Scientific Name: Asclepias spp.
Distribution: Throughout the United States, Canada, and Mexico
Type of Poison: Glucosidic substances
Signs of Poisoning:
Growth Characteristics: The milkweed family has a great degree of diversity in appearance. All are erect, unbranched forbs, usually reaching at least 2 feet in height. The plants get their name from the milky juice that oozes out quickly when any plant part is broken. Milkweeds start growing early in the spring.
Flowers/Inflorescence: Flowers are small and are arranged in umbrella-like clusters. They have five petals which are united at the base. Some, such as those of showy milkweed (Asclepias speciosa), are showy and beautiful, while others, like those of whorled milkweed (Asclepias subverticillata), are smaller and more inconspicuous.
Fruits/Seeds: Fruits consist of two pods. These pods can be round and up to 5 inches long, such as in showy milkweed (Asclepias speciosa), but can also be slender and about 2 inches long, as in whorled milkweed (Asclepias subverticillata). When mature, the pods split down one side, allowing the seeds to escape. The flat seeds bear a tuft of silky hair at the top which enables them to float in the wind.
Leaves: Leaves can be alternate, opposite, or whorled, depending on the species. The margins are entire.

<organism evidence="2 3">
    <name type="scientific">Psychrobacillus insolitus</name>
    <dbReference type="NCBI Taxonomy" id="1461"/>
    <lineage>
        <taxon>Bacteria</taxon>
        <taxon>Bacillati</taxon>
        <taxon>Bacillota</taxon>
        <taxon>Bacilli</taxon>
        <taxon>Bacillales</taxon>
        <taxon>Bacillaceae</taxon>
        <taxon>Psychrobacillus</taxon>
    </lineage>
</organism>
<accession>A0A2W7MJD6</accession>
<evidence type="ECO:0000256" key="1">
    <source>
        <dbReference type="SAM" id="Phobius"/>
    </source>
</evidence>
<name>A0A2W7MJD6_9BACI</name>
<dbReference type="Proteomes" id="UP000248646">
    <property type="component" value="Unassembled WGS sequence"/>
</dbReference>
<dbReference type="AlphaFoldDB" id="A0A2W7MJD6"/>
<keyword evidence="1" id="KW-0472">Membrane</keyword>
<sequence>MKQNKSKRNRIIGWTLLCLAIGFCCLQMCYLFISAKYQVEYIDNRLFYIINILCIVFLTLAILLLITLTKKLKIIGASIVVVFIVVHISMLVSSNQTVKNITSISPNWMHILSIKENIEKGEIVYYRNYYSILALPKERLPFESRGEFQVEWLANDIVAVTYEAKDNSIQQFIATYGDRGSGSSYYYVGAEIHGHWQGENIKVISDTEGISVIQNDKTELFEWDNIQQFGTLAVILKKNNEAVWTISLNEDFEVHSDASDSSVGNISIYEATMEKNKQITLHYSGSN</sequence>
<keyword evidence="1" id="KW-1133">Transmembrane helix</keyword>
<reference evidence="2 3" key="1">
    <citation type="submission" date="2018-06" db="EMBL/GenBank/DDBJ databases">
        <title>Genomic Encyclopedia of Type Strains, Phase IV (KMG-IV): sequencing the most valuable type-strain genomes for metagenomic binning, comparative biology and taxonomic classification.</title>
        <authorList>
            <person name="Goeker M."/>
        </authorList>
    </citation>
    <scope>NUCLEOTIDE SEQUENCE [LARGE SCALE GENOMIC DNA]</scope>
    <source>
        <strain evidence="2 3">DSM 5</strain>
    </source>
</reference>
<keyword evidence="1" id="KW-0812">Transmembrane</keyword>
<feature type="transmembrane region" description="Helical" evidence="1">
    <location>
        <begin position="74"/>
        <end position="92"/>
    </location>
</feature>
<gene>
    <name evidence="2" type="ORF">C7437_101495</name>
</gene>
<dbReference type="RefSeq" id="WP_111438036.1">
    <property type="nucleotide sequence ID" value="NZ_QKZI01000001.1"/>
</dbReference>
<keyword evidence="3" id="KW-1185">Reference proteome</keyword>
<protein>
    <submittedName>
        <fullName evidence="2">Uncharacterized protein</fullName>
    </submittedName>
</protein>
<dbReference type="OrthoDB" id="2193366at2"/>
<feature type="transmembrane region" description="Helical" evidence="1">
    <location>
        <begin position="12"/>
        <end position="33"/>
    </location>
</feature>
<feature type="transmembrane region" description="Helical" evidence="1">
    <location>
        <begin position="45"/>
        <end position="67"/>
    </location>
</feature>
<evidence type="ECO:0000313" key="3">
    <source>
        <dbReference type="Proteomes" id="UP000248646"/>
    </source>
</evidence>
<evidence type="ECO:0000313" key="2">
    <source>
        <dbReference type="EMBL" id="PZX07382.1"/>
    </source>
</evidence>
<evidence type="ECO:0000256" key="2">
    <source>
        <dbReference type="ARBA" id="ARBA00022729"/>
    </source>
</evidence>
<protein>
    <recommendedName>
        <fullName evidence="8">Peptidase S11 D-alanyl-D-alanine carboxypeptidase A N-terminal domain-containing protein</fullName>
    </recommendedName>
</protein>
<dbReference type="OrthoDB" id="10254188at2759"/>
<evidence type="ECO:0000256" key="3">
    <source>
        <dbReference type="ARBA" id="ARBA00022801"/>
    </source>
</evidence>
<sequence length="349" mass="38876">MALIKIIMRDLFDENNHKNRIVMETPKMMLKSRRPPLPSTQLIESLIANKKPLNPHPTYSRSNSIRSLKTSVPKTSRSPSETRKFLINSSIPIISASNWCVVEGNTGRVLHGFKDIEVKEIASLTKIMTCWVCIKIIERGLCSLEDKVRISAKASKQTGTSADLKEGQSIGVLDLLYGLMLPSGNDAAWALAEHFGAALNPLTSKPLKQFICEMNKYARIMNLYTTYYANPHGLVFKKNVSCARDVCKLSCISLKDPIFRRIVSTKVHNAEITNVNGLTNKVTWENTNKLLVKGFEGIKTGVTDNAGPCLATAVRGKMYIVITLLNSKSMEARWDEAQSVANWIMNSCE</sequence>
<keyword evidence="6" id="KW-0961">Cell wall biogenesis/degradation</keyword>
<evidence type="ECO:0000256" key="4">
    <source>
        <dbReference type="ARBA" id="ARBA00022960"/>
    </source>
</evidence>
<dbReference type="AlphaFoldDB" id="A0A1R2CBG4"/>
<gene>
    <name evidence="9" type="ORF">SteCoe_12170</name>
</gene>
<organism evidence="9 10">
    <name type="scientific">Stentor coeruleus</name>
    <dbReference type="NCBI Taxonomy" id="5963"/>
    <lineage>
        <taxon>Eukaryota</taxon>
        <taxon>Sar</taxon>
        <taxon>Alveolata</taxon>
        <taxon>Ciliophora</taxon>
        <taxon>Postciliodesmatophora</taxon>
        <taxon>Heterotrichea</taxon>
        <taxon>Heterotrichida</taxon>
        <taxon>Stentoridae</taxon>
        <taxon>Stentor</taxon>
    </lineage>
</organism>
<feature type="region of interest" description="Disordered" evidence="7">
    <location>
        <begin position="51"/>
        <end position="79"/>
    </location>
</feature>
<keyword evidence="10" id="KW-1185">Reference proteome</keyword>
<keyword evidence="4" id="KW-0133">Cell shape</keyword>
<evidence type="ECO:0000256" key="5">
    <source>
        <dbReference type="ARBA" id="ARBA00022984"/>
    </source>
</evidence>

Milkweed is often found in sandy soils of plains and foothills. It grows on ranges and abandoned farms, along roadsides, in pastures, in ditches, and in waste places.
Several species of milkweed are poisonous to range animals. Labriform milkweed (Asclepias labriformus) is the most toxic. Other species — in order of toxicity — include western whorled milkweed (Asclepias subverticillata), woolypod milkweed (Asclepias eriocarpa), and Mexican whorled milkweed (Asclepias fascicularis). Leaves or other aboveground parts of the plant are poisonous. Milkweed may cause losses at any time, but it is most dangerous during the active growing season.
Milkweed poisoning occurs frequently in sheep and cattle and occasionally in horses. Most livestock losses are a result of hungry animals being concentrated around milkweed-infested corrals, bed grounds, and driveways. Poisoning may also occur if animals are fed hay containing large amounts of milkweed.
An average-sized sheep that eats 1 to 3 ounces of green leaves of one of the more toxic species is likely to die of poisoning. It may die within a few hours or live two to four days.
Animals usually do not eat milkweed unless good forage is scarce. Livestock owners can reduce losses by keeping sheep out of milkweed along stock driveways when bands are trailed from one range to another. Supplemental feeding usually is beneficial during trailing. Hay that is contaminated with milkweed should not be fed to sheep or cattle.
A.H. Holmgren, B.A. Andersen. Weeds of Utah. Utah Agricultural Experiment Station, Special Report 21, 115 pp. April 1971.
L.F. James, R.F. Keeler, A.E. Johnson, M.C. Williams, E.H. Cronin, and J.D. Olsen. Plants Poisonous to Livestock in the Western States. U.S. Department of Agriculture, Agriculture Information Bulletin 415, 90 pp. 1980.